When you visit Odessa, it’s like you’re stepping back in time as you tour the historic village’s 18th and 19th century architecture homes. The town has remained largely untouched, until now.
Cantwell’s Tavern is set to open in a couple of weeks, some time during the week of Dec. 12. Inside the 188-year-old Brick Hotel, located on a National Historic Landmark site, the pub is the only commercial business in Odessa’s historic district. A district that, until recently, prohibited any type of commercial business, including restaurants.
“The Historic Odessa Foundation worked very closely with Mayor and Council in Odessa to have the Historic Houses of Odessa rezoned as a historic estate district, which allows us to operate a percentage of our properties for commercial business,” said the non-profit’s Executive Director, Debbie Buckson.
The HOF was established in 2005 to save and preserve the Historic Houses of Odessa, its collection and 30-acre site. Financial sustainability, Buckson says, played a large part in the group’s decision to rezone the area, opening up the Brick Hotel to Cantwell’s Tavern.
“Museums like this, historic sites like this are closing all across the country. I mean, these are very difficult economic times for museums. And museums are having to look for ways to reinvent themselves,” said Buckson.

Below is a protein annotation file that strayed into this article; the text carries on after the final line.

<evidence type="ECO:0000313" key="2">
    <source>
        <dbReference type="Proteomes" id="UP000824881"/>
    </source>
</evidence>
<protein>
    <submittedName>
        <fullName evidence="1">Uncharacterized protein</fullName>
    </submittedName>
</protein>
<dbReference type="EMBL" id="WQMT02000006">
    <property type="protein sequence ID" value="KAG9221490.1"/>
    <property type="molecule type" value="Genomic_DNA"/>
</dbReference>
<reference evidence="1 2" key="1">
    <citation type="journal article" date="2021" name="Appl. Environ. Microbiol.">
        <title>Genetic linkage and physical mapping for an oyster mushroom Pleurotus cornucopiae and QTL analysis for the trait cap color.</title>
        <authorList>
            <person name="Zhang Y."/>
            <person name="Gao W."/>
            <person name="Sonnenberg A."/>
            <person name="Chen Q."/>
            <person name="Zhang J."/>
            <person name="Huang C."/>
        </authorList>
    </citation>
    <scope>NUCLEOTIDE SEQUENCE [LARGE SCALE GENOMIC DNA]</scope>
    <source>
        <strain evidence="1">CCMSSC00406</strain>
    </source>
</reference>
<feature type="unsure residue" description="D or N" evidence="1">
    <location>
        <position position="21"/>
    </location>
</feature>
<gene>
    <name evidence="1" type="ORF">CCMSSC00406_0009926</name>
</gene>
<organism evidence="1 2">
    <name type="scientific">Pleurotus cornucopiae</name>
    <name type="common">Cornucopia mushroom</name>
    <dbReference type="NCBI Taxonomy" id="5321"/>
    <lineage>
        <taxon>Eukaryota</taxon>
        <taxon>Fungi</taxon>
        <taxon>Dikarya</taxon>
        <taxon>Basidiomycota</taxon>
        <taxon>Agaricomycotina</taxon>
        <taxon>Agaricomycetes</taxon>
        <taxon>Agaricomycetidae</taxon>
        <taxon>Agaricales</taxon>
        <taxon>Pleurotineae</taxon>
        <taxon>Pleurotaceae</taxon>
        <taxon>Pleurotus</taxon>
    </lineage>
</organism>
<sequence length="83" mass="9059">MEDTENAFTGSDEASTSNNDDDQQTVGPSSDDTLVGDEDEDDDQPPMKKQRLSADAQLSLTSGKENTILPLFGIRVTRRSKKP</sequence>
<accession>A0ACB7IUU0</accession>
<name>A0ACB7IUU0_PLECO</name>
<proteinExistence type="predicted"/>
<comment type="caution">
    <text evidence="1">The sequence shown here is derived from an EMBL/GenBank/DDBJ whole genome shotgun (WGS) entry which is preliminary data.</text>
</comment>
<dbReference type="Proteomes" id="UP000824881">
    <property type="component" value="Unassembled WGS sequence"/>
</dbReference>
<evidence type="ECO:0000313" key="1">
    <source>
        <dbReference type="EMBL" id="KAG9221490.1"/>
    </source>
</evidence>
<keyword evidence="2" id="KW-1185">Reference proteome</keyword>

“How much money can you get from people paying a couple dollars to go do a tour? So by turning a building like this into a restaurant, well now it’s got a whole new life,” said Bob Ashby, owner of Cantwell’s Tavern. “You’ve retained the building, and as much of the architecture so it’s still historically accurate, and you’ve also created a venue for people to come and see.”
A living museum that brings the Brick Hotel back to its tavern roots, with some 21st century amenities.
“It was built for this use almost 200 years ago and we’re hoping that taking it back to its original intent and purpose will make it a successful experience for our visitors and for our community,” Buckson said, adding all of the woodworking and architecture are original to the building, and that the tavern’s been furnished and painted in the flavor of the period.
“The first thing you have, is you have the historic building… I mean, this is a beautiful building so you’re automatically a destination place,” said Ashby. “And when I talk to people that maybe have never done anything in Odessa, they all know that it’s a historic part of Delaware. And when I tell them that it’s a historic building that I’ll be operating a restaurant in, immediately that gives them another reason to come.”
Bob Ashby has 34 years of experience in the restaurant business. Owner of Dear Park Tavern on University of Delaware’s campus and three other pubs, Ashby says his latest venture will offer upscale, casual dining, with some period food offerings, like snapper soup and Appoquinimink cakes, which Ashby describes as a half biscuit, half cracker.
Five percent of the tavern’s proceeds will benefit the HOF and go towards its operating, maintenance and historic preservation budget.